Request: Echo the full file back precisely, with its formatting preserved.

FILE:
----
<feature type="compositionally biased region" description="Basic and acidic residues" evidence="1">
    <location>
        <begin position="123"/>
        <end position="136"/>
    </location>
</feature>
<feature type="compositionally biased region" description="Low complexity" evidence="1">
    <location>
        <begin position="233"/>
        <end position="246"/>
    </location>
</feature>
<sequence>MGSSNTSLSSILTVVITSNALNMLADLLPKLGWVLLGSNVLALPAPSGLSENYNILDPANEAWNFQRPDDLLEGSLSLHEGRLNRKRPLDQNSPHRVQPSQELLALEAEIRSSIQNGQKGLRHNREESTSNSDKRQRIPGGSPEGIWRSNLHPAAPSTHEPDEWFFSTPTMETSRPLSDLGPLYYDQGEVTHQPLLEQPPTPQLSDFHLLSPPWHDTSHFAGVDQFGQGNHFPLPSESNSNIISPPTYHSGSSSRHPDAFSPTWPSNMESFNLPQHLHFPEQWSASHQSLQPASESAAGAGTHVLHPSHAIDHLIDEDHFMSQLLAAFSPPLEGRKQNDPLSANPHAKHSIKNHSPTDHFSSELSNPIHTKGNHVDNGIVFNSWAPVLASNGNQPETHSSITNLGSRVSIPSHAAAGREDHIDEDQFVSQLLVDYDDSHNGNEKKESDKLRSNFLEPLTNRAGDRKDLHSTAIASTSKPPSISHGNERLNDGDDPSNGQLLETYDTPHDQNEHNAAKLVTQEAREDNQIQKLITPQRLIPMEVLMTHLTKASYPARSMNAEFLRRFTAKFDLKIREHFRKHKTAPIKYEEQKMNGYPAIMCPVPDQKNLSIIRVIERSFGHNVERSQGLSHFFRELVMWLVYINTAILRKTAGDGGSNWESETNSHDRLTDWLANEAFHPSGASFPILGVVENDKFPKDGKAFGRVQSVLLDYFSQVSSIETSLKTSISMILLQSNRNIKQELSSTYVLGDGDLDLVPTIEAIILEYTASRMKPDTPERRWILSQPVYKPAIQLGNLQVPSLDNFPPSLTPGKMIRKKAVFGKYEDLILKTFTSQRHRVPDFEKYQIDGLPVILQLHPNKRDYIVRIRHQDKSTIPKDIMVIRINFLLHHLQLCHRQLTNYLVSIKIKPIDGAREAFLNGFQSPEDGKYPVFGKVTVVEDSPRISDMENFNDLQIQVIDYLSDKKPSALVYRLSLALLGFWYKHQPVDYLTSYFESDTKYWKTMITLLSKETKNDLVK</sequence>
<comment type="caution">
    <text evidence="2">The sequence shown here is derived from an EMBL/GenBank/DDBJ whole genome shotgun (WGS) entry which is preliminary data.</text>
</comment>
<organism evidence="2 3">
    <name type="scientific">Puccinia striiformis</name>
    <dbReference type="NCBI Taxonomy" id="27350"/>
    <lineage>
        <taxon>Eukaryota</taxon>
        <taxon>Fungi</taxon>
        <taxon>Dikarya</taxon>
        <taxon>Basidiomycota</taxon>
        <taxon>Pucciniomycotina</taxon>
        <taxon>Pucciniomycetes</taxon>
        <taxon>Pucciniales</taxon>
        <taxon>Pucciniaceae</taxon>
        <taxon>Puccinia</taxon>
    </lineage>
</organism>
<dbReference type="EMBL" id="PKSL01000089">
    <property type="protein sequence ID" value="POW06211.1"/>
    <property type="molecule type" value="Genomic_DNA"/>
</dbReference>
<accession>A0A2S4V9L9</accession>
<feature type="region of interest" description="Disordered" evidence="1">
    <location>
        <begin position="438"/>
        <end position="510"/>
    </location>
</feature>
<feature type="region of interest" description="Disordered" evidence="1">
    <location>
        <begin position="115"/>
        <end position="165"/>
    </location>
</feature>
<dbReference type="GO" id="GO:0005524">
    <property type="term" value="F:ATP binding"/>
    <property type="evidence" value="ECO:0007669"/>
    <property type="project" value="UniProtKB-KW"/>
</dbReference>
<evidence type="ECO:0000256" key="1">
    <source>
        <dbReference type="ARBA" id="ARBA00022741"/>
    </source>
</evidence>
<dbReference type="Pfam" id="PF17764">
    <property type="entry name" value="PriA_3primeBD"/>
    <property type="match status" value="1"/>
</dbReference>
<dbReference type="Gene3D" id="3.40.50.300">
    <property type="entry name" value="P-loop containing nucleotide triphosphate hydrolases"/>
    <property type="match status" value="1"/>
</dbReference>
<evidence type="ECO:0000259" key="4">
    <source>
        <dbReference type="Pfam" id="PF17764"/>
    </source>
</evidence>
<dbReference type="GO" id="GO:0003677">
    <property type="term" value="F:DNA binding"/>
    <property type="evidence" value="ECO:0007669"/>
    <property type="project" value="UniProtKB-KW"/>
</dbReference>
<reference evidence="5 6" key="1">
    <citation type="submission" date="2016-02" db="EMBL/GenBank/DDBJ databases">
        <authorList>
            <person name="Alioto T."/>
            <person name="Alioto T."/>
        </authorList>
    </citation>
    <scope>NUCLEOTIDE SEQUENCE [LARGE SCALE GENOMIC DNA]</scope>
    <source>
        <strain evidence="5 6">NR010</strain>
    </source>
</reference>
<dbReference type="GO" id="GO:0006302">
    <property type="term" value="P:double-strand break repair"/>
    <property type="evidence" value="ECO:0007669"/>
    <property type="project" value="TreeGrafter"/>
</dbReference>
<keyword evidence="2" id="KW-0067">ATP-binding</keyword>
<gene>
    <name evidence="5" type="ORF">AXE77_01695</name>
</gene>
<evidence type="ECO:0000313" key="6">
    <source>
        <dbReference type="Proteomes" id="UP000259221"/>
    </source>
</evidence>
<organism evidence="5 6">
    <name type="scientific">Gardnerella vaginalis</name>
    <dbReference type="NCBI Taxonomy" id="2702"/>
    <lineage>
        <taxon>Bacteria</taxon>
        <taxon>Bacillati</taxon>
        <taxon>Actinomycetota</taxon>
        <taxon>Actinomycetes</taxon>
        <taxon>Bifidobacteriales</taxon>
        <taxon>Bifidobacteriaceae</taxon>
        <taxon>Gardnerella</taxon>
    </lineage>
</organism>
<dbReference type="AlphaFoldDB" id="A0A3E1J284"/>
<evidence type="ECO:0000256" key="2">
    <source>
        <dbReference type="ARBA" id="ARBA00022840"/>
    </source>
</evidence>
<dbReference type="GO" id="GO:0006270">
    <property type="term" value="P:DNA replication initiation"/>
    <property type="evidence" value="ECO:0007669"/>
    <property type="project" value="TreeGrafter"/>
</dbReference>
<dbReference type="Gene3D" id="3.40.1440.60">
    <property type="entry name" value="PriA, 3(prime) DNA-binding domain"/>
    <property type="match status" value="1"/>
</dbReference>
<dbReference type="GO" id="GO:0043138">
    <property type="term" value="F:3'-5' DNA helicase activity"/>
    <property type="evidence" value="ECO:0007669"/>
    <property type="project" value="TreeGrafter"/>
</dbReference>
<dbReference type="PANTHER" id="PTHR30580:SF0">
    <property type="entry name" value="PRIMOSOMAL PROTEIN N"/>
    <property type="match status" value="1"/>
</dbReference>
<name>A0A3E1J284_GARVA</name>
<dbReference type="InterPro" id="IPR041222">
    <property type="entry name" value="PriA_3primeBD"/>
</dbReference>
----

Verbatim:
<feature type="compositionally biased region" description="Basic and acidic residues" evidence="1">
    <location>
        <begin position="123"/>
        <end position="136"/>
    </location>
</feature>
<feature type="compositionally biased region" description="Low complexity" evidence="1">
    <location>
        <begin position="233"/>
        <end position="246"/>
    </location>
</feature>
<sequence>MGSSNTSLSSILTVVITSNALNMLADLLPKLGWVLLGSNVLALPAPSGLSENYNILDPANEAWNFQRPDDLLEGSLSLHEGRLNRKRPLDQNSPHRVQPSQELLALEAEIRSSIQNGQKGLRHNREESTSNSDKRQRIPGGSPEGIWRSNLHPAAPSTHEPDEWFFSTPTMETSRPLSDLGPLYYDQGEVTHQPLLEQPPTPQLSDFHLLSPPWHDTSHFAGVDQFGQGNHFPLPSESNSNIISPPTYHSGSSSRHPDAFSPTWPSNMESFNLPQHLHFPEQWSASHQSLQPASESAAGAGTHVLHPSHAIDHLIDEDHFMSQLLAAFSPPLEGRKQNDPLSANPHAKHSIKNHSPTDHFSSELSNPIHTKGNHVDNGIVFNSWAPVLASNGNQPETHSSITNLGSRVSIPSHAAAGREDHIDEDQFVSQLLVDYDDSHNGNEKKESDKLRSNFLEPLTNRAGDRKDLHSTAIASTSKPPSISHGNERLNDGDDPSNGQLLETYDTPHDQNEHNAAKLVTQEAREDNQIQKLITPQRLIPMEVLMTHLTKASYPARSMNAEFLRRFTAKFDLKIREHFRKHKTAPIKYEEQKMNGYPAIMCPVPDQKNLSIIRVIERSFGHNVERSQGLSHFFRELVMWLVYINTAILRKTAGDGGSNWESETNSHDRLTDWLANEAFHPSGASFPILGVVENDKFPKDGKAFGRVQSVLLDYFSQVSSIETSLKTSISMILLQSNRNIKQELSSTYVLGDGDLDLVPTIEAIILEYTASRMKPDTPERRWILSQPVYKPAIQLGNLQVPSLDNFPPSLTPGKMIRKKAVFGKYEDLILKTFTSQRHRVPDFEKYQIDGLPVILQLHPNKRDYIVRIRHQDKSTIPKDIMVIRINFLLHHLQLCHRQLTNYLVSIKIKPIDGAREAFLNGFQSPEDGKYPVFGKVTVVEDSPRISDMENFNDLQIQVIDYLSDKKPSALVYRLSLALLGFWYKHQPVDYLTSYFESDTKYWKTMITLLSKETKNDLVK</sequence>
<comment type="caution">
    <text evidence="2">The sequence shown here is derived from an EMBL/GenBank/DDBJ whole genome shotgun (WGS) entry which is preliminary data.</text>
</comment>
<organism evidence="2 3">
    <name type="scientific">Puccinia striiformis</name>
    <dbReference type="NCBI Taxonomy" id="27350"/>
    <lineage>
        <taxon>Eukaryota</taxon>
        <taxon>Fungi</taxon>
        <taxon>Dikarya</taxon>
        <taxon>Basidiomycota</taxon>
        <taxon>Pucciniomycotina</taxon>
        <taxon>Pucciniomycetes</taxon>
        <taxon>Pucciniales</taxon>
        <taxon>Pucciniaceae</taxon>
        <taxon>Puccinia</taxon>
    </lineage>
</organism>
<dbReference type="EMBL" id="PKSL01000089">
    <property type="protein sequence ID" value="POW06211.1"/>
    <property type="molecule type" value="Genomic_DNA"/>
</dbReference>
<accession>A0A2S4V9L9</accession>
<feature type="region of interest" description="Disordered" evidence="1">
    <location>
        <begin position="438"/>
        <end position="510"/>
    </location>
</feature>
<feature type="region of interest" description="Disordered" evidence="1">
    <location>
        <begin position="115"/>
        <end position="165"/>
    </location>
</feature>
<dbReference type="GO" id="GO:0005524">
    <property type="term" value="F:ATP binding"/>
    <property type="evidence" value="ECO:0007669"/>
    <property type="project" value="UniProtKB-KW"/>
</dbReference>
<evidence type="ECO:0000256" key="1">
    <source>
        <dbReference type="ARBA" id="ARBA00022741"/>
    </source>
</evidence>
<dbReference type="Pfam" id="PF17764">
    <property type="entry name" value="PriA_3primeBD"/>
    <property type="match status" value="1"/>
</dbReference>
<dbReference type="Gene3D" id="3.40.50.300">
    <property type="entry name" value="P-loop containing nucleotide triphosphate hydrolases"/>
    <property type="match status" value="1"/>
</dbReference>
<evidence type="ECO:0000259" key="4">
    <source>
        <dbReference type="Pfam" id="PF17764"/>
    </source>
</evidence>
<dbReference type="GO" id="GO:0003677">
    <property type="term" value="F:DNA binding"/>
    <property type="evidence" value="ECO:0007669"/>
    <property type="project" value="UniProtKB-KW"/>
</dbReference>
<reference evidence="5 6" key="1">
    <citation type="submission" date="2016-02" db="EMBL/GenBank/DDBJ databases">
        <authorList>
            <person name="Alioto T."/>
            <person name="Alioto T."/>
        </authorList>
    </citation>
    <scope>NUCLEOTIDE SEQUENCE [LARGE SCALE GENOMIC DNA]</scope>
    <source>
        <strain evidence="5 6">NR010</strain>
    </source>
</reference>
<dbReference type="GO" id="GO:0006302">
    <property type="term" value="P:double-strand break repair"/>
    <property type="evidence" value="ECO:0007669"/>
    <property type="project" value="TreeGrafter"/>
</dbReference>
<keyword evidence="2" id="KW-0067">ATP-binding</keyword>
<gene>
    <name evidence="5" type="ORF">AXE77_01695</name>
</gene>
<evidence type="ECO:0000313" key="6">
    <source>
        <dbReference type="Proteomes" id="UP000259221"/>
    </source>
</evidence>
<organism evidence="5 6">
    <name type="scientific">Gardnerella vaginalis</name>
    <dbReference type="NCBI Taxonomy" id="2702"/>
    <lineage>
        <taxon>Bacteria</taxon>
        <taxon>Bacillati</taxon>
        <taxon>Actinomycetota</taxon>
        <taxon>Actinomycetes</taxon>
        <taxon>Bifidobacteriales</taxon>
        <taxon>Bifidobacteriaceae</taxon>
        <taxon>Gardnerella</taxon>
    </lineage>
</organism>
<dbReference type="AlphaFoldDB" id="A0A3E1J284"/>
<evidence type="ECO:0000256" key="2">
    <source>
        <dbReference type="ARBA" id="ARBA00022840"/>
    </source>
</evidence>
<dbReference type="GO" id="GO:0006270">
    <property type="term" value="P:DNA replication initiation"/>
    <property type="evidence" value="ECO:0007669"/>
    <property type="project" value="TreeGrafter"/>
</dbReference>
<dbReference type="Gene3D" id="3.40.1440.60">
    <property type="entry name" value="PriA, 3(prime) DNA-binding domain"/>
    <property type="match status" value="1"/>
</dbReference>
<dbReference type="GO" id="GO:0043138">
    <property type="term" value="F:3'-5' DNA helicase activity"/>
    <property type="evidence" value="ECO:0007669"/>
    <property type="project" value="TreeGrafter"/>
</dbReference>
<dbReference type="PANTHER" id="PTHR30580:SF0">
    <property type="entry name" value="PRIMOSOMAL PROTEIN N"/>
    <property type="match status" value="1"/>
</dbReference>
<name>A0A3E1J284_GARVA</name>
<dbReference type="InterPro" id="IPR041222">
    <property type="entry name" value="PriA_3primeBD"/>
</dbReference>